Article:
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Somaliland Gears Up For Legislative Poll
The legislative election pits the ruling party, the Union of Democrats, against the opposition Kulmiye (Solidarity) party and the Welfare and Justice party. An estimated 800,000 out of Somaliland's estimated 3.5 million population are eligible to vote.
The polls are the republic's third since it declared its unilateral independence from the rest of Somalia in May 1991, following the collapse of the administration of former President Siyad Barre.
Somaliland conducted municipal elections in December 2002, which were followed by the presidential poll in April 2003 in which the incumbent, Dahir Riyale Kahin, retained the seat.
Electoral fraud and violence
In the run up to the polls, campaigns were marked by violence and a ballot scam, with the police seizing 150 fake ballot papers on 22 September at the territory's main airport.
Also on the same day that the fake ballots were seized, a shootout occurred between security forces and members of an alleged Al-Qaeda-linked group on the outskirts of the capital, Hargeysa. Three policemen and a suspected militant were reportedly wounded in the ensuing clash.
According to Somaliland security forces, five suspects were arrested and a cache of weapons - including improvised explosive devices, anti-tank mines and machine guns - were impounded after the shootout.
In the aftermath of the clash, hundreds of foreign Islamic clerics, who were without legal papers and were not legitimate businessmen, were ordered to leave. The government accused them of harboring and colluding with the suspected militants.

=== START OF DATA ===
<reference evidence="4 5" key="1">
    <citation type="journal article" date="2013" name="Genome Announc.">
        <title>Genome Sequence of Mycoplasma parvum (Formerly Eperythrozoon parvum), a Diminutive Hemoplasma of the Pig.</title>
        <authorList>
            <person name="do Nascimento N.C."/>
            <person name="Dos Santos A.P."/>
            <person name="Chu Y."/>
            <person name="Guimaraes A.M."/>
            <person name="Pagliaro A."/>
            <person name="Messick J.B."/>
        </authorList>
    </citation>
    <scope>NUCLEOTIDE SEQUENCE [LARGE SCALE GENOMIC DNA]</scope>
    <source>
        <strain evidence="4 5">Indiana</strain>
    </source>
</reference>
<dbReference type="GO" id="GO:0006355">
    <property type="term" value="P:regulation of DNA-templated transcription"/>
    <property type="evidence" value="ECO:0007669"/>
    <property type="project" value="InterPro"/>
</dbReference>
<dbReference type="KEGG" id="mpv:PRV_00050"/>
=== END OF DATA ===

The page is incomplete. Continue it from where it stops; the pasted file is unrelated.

Amid the flurry of political activity that has preceded the poll, Somaliland has experienced a brief economic boom.
Somaliland traders say business is booming: traders in khat (a mild stimulant chewed by most Somaliland men), tea shop owners, bus operators, truck owners and newspaper vendors have all reported an upward trend in their sales.
Khat has been in huge demand recently, with candidates using it to win over potential voters.
"My sales have shot up since the campaign started a-month-and-a-half ago. By midday I don't have any stock left in my store, the price has also increased by 25 percent," Farah Mohamud, a Hargeysa-based Khat importer, said.
A bus owner, Hussein Ismail, said: "My bus used to idle in stands waiting for passengers to transport to estates and towns, but now I am being hired by candidates every day, six or seven times to ferry supporters to stadiums."
He added: "It has really improved my earnings, I am able to repair my bus and buy new tires."
Newspaper vendors also reported increased sales in recent weeks as the thirst for information about the campaign and candidates grew.
In 2001, Somaliland held a referendum in which a majority of the population backed its self-declared independence.
Somaliland has managed to avoid much of the anarchy that has dogged Somalia over the past 15 years. However, the territory is embroiled in a border dispute with the northeastern semi-autonomous state of Puntland over the regions of Sanaag and Sool.